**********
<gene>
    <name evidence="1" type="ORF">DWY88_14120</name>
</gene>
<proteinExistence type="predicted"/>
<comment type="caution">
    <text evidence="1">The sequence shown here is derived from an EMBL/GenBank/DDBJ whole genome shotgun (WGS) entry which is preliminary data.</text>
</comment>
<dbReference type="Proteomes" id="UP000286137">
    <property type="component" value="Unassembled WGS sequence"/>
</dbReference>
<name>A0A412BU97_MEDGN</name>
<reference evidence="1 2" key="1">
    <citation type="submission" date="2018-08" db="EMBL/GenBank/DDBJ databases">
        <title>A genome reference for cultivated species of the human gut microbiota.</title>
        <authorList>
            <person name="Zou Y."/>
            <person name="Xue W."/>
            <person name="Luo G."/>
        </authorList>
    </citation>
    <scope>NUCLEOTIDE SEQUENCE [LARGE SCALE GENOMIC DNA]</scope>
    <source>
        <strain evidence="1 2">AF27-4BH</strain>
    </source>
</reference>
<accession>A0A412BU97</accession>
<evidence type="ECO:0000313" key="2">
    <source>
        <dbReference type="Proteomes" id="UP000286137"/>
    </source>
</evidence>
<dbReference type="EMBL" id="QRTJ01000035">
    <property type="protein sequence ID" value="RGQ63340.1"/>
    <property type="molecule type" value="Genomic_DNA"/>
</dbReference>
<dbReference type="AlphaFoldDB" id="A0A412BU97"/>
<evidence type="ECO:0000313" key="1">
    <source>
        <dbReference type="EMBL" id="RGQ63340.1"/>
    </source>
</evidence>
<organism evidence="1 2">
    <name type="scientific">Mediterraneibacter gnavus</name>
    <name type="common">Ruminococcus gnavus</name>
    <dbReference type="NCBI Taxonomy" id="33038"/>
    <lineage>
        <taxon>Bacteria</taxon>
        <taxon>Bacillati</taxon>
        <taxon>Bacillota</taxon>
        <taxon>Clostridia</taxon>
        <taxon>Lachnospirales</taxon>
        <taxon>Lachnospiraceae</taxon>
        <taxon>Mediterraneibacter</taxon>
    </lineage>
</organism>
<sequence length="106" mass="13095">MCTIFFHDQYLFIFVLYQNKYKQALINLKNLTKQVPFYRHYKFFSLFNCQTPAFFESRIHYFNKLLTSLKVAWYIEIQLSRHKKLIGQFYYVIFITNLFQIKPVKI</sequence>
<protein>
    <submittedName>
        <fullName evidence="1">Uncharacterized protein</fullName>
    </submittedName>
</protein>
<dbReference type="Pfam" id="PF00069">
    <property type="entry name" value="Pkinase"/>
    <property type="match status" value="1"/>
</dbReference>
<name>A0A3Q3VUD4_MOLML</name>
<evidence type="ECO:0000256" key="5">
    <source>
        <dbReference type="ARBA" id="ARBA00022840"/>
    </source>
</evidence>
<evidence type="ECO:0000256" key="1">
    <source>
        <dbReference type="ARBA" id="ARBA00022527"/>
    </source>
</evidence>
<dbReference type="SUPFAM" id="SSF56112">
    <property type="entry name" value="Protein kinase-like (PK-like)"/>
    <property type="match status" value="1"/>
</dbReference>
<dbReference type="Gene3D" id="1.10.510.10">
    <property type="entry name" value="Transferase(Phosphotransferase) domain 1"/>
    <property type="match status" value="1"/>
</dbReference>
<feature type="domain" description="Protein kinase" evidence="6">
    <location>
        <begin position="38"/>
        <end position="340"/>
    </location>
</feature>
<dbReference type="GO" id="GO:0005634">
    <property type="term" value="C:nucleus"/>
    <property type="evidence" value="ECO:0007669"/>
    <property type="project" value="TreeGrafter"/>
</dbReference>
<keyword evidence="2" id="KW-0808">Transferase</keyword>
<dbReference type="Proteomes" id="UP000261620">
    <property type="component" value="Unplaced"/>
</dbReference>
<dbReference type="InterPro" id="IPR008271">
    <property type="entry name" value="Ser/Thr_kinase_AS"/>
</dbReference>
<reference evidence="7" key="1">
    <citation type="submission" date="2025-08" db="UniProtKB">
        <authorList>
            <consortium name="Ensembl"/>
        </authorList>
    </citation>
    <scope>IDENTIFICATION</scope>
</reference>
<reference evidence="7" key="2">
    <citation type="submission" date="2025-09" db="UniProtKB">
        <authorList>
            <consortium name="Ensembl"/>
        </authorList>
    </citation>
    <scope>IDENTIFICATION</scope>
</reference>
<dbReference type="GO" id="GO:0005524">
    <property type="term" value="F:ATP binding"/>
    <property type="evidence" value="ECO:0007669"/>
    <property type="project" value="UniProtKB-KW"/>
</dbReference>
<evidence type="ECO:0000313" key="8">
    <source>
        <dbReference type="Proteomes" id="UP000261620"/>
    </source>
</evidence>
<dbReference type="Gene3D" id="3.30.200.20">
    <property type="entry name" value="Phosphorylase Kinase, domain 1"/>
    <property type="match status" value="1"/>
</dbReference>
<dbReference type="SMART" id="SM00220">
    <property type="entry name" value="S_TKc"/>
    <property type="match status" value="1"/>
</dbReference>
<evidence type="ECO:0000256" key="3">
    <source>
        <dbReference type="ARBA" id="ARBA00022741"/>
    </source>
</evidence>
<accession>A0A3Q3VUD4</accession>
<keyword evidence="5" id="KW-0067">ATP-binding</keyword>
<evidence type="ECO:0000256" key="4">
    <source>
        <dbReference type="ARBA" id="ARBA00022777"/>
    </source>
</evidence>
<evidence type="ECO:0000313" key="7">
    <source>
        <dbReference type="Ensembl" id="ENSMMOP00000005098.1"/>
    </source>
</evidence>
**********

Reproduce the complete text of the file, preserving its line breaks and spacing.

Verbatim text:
<gene>
    <name evidence="1" type="ORF">DWY88_14120</name>
</gene>
<proteinExistence type="predicted"/>
<comment type="caution">
    <text evidence="1">The sequence shown here is derived from an EMBL/GenBank/DDBJ whole genome shotgun (WGS) entry which is preliminary data.</text>
</comment>
<dbReference type="Proteomes" id="UP000286137">
    <property type="component" value="Unassembled WGS sequence"/>
</dbReference>
<name>A0A412BU97_MEDGN</name>
<reference evidence="1 2" key="1">
    <citation type="submission" date="2018-08" db="EMBL/GenBank/DDBJ databases">
        <title>A genome reference for cultivated species of the human gut microbiota.</title>
        <authorList>
            <person name="Zou Y."/>
            <person name="Xue W."/>
            <person name="Luo G."/>
        </authorList>
    </citation>
    <scope>NUCLEOTIDE SEQUENCE [LARGE SCALE GENOMIC DNA]</scope>
    <source>
        <strain evidence="1 2">AF27-4BH</strain>
    </source>
</reference>
<accession>A0A412BU97</accession>
<evidence type="ECO:0000313" key="2">
    <source>
        <dbReference type="Proteomes" id="UP000286137"/>
    </source>
</evidence>
<dbReference type="EMBL" id="QRTJ01000035">
    <property type="protein sequence ID" value="RGQ63340.1"/>
    <property type="molecule type" value="Genomic_DNA"/>
</dbReference>
<dbReference type="AlphaFoldDB" id="A0A412BU97"/>
<evidence type="ECO:0000313" key="1">
    <source>
        <dbReference type="EMBL" id="RGQ63340.1"/>
    </source>
</evidence>
<organism evidence="1 2">
    <name type="scientific">Mediterraneibacter gnavus</name>
    <name type="common">Ruminococcus gnavus</name>
    <dbReference type="NCBI Taxonomy" id="33038"/>
    <lineage>
        <taxon>Bacteria</taxon>
        <taxon>Bacillati</taxon>
        <taxon>Bacillota</taxon>
        <taxon>Clostridia</taxon>
        <taxon>Lachnospirales</taxon>
        <taxon>Lachnospiraceae</taxon>
        <taxon>Mediterraneibacter</taxon>
    </lineage>
</organism>
<sequence length="106" mass="13095">MCTIFFHDQYLFIFVLYQNKYKQALINLKNLTKQVPFYRHYKFFSLFNCQTPAFFESRIHYFNKLLTSLKVAWYIEIQLSRHKKLIGQFYYVIFITNLFQIKPVKI</sequence>
<protein>
    <submittedName>
        <fullName evidence="1">Uncharacterized protein</fullName>
    </submittedName>
</protein>
<dbReference type="Pfam" id="PF00069">
    <property type="entry name" value="Pkinase"/>
    <property type="match status" value="1"/>
</dbReference>
<name>A0A3Q3VUD4_MOLML</name>
<evidence type="ECO:0000256" key="5">
    <source>
        <dbReference type="ARBA" id="ARBA00022840"/>
    </source>
</evidence>
<evidence type="ECO:0000256" key="1">
    <source>
        <dbReference type="ARBA" id="ARBA00022527"/>
    </source>
</evidence>
<dbReference type="SUPFAM" id="SSF56112">
    <property type="entry name" value="Protein kinase-like (PK-like)"/>
    <property type="match status" value="1"/>
</dbReference>
<dbReference type="Gene3D" id="1.10.510.10">
    <property type="entry name" value="Transferase(Phosphotransferase) domain 1"/>
    <property type="match status" value="1"/>
</dbReference>
<feature type="domain" description="Protein kinase" evidence="6">
    <location>
        <begin position="38"/>
        <end position="340"/>
    </location>
</feature>
<dbReference type="GO" id="GO:0005634">
    <property type="term" value="C:nucleus"/>
    <property type="evidence" value="ECO:0007669"/>
    <property type="project" value="TreeGrafter"/>
</dbReference>
<keyword evidence="2" id="KW-0808">Transferase</keyword>
<dbReference type="Proteomes" id="UP000261620">
    <property type="component" value="Unplaced"/>
</dbReference>
<dbReference type="InterPro" id="IPR008271">
    <property type="entry name" value="Ser/Thr_kinase_AS"/>
</dbReference>
<reference evidence="7" key="1">
    <citation type="submission" date="2025-08" db="UniProtKB">
        <authorList>
            <consortium name="Ensembl"/>
        </authorList>
    </citation>
    <scope>IDENTIFICATION</scope>
</reference>
<reference evidence="7" key="2">
    <citation type="submission" date="2025-09" db="UniProtKB">
        <authorList>
            <consortium name="Ensembl"/>
        </authorList>
    </citation>
    <scope>IDENTIFICATION</scope>
</reference>
<dbReference type="GO" id="GO:0005524">
    <property type="term" value="F:ATP binding"/>
    <property type="evidence" value="ECO:0007669"/>
    <property type="project" value="UniProtKB-KW"/>
</dbReference>
<evidence type="ECO:0000313" key="8">
    <source>
        <dbReference type="Proteomes" id="UP000261620"/>
    </source>
</evidence>
<dbReference type="Gene3D" id="3.30.200.20">
    <property type="entry name" value="Phosphorylase Kinase, domain 1"/>
    <property type="match status" value="1"/>
</dbReference>
<dbReference type="SMART" id="SM00220">
    <property type="entry name" value="S_TKc"/>
    <property type="match status" value="1"/>
</dbReference>
<evidence type="ECO:0000256" key="3">
    <source>
        <dbReference type="ARBA" id="ARBA00022741"/>
    </source>
</evidence>
<accession>A0A3Q3VUD4</accession>
<keyword evidence="5" id="KW-0067">ATP-binding</keyword>
<evidence type="ECO:0000256" key="4">
    <source>
        <dbReference type="ARBA" id="ARBA00022777"/>
    </source>
</evidence>
<evidence type="ECO:0000313" key="7">
    <source>
        <dbReference type="Ensembl" id="ENSMMOP00000005098.1"/>
    </source>
</evidence>